My earliest memory…something I remember without reading from a journal…of being attracted to another woman was in 1996 or early 1997. This was just months before I would finally let myself believe that I was gay. I was at Barnes& Noble browsing the books and this person came up and asked if I was finding everything okay. Without looking up right away I answered that I was. By the time I finished answering I looked up and saw who was speaking to me. To just say that I got butterflies in my stomach would be an understatement. I had a whole, freaking migration of monarch butterflies in there! Then I realized it was a woman speaking to me!
WHOA! Wait just a minute, here! What the…was going on here?!
Up to that point, I had never had such a strong physical reaction to seeing another woman. (As it turned out, she was a golfing buddy to my first partner.)
As I mentioned previously, this was not the first time I had reason to question my sexual orientation. It goes back to at least high school days. Apparently my best friend and I would have words about the fact that I was attracted to other girls. I have no idea what I would say, but she did tell me later that this happened on more than one occasion. This is one of the instances of ‘filing’ away that information for another day. I suppose since my comments did not meet approval, I figured I shouldn’t share them again.
I never really dated boys in high school. I did have a crush on a couple of them but the most that happened was one buying me a mum for homecoming and me getting him a garter. (This is a Texas tradition that you can read more about here and see pictures here.) We didn’t even go to the homecoming dance.
In my senior year, I did have a “relationship” with John. I put that into quotation marks because I’m not sure exactly what to call it. We were best friends and we did kiss and make out; but we never went on a traditional date. I would go to his apartment…yes, he was nine years older (oops)… or we would go for a drive. We would talk on the phone for hours. Besides kissing and making out from time to time, that was the extent of anything sexual between us. We never declared ourselves to be boyfriend/girlfriend. When I left for college, it became very ‘on again, off again.’ We just couldn’t let go of each other completely. I still believe to this day that if we had gotten married, we would have stayed married until the end because we got along so well. Other than those two, there were no other boyfriends. (A note about John. He died in January of 1997. I truly believe it was his death that finally freed me to finally accept that I was attracted to women.)
It wasn’t until about my junior or senior year of college that anything more happened with men. I still did not have a boyfriend, or date guys; but I did have experiences with guys…multiple guys. I ‘messed around’ a lot with mostly married men. I did everything but have intercourse with these men in one-night stands. After all, I was a good Catholic girl…I couldn’t have intercourse, that would be a sin! For the record, I do recognize that being with married men is also a sin, but in my mind at the time it was less of a sin. Doesn’t make sense to me either!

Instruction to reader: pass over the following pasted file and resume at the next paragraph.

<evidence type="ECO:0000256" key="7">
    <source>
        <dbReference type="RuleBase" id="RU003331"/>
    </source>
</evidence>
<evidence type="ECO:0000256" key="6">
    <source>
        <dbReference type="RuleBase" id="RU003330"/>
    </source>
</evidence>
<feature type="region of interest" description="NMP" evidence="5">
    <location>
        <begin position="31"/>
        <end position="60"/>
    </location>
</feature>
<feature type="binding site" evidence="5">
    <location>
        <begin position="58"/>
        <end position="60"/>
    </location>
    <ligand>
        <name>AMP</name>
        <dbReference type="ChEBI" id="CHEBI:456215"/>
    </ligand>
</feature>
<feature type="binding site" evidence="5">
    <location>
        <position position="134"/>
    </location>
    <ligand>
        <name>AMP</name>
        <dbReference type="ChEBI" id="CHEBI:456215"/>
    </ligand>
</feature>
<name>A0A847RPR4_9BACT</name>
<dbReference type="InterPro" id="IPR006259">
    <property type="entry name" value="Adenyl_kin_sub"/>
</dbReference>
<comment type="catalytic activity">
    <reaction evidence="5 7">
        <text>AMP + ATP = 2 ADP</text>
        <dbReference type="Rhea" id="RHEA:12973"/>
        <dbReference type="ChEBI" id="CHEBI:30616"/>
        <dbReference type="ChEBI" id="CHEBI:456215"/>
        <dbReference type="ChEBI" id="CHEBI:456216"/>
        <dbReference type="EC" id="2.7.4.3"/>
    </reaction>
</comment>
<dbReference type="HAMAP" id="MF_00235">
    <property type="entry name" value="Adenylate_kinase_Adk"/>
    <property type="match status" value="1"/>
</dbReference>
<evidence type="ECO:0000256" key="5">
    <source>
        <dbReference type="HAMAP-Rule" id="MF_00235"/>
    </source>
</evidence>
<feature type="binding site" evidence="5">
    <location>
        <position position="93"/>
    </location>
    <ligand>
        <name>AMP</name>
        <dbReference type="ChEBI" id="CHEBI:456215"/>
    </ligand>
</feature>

For many years after coming out, I joked that I was simply “looking for love in all the wrong places.” I viewed these men as being safe because there could be no long-term commitment. Now, after spending hours reading old journals and processing it all, I realize that it was an attempt to be more like my college roommates…who were all attracted to men. I didn’t know it, but I think I was trying to make myself ‘straight.’ I was doing my own version of reparative therapy.
One affair lasted several months and went on during the first year of my graduate studies. At some point after this ended, I must have been questioning myself again as I tried to talk to one of my undergraduate professors about being gay. She did not take too kindly to my assumption that she was gay and would not have any kind of conversation with me related to homosexuality. While this bothered me, I just mentally shrugged it off and once again ‘filed’ away the idea that I might be gay.
Near the end of my graduate school career, I had to write what was called an ‘Annotated Autobiography.’ At the end of the writing, I addressed sexual orientation in the family. I commented that both my sister and I had questioned our orientation ‘but I had not to the extent that my sister had.’ Again, I had ‘filed’ this away and dismissed any notion that I might be gay.
What amazes me about all the times I would ‘file’ away any thought of being gay is how I didn’t seem bothered by my questioning. I know it is easy to repress memories as part of Post Traumatic Stress Disorder (PTSD), but I guess I feel I should have been more bothered by not being able to get answers to my questions. I suppose it was just my mind protecting me until I was truly ready for the answer.
Throughout all of this, I was still very active in the church. I attended on a regular basis and was somewhat involved at the Catholic Newman Center on campus. As I finished graduate school, I became involved in the RCIA (Rite of Christian Initiation of Adults) and was a sponsor for a friend of mine to complete the sacraments to become a full Catholic. Even after I moved 1.5 hours away, I continued to drive to San Angelo every other week to be with her during the meetings. In the fall of 1996, I got involved in a local RCIA in hopes of continuing to help those that wanted to become Catholic. Shortly after signing up, I found it difficult to get myself to church on Sundays. Nothing had happened at church…no upsetting homilies, no run-ins with staff…nothing. I just could not get myself to attend. Soon, I was no longer involved. I couldn’t understand what was happening.
Within a year, I would come to understand what was going on inside of me.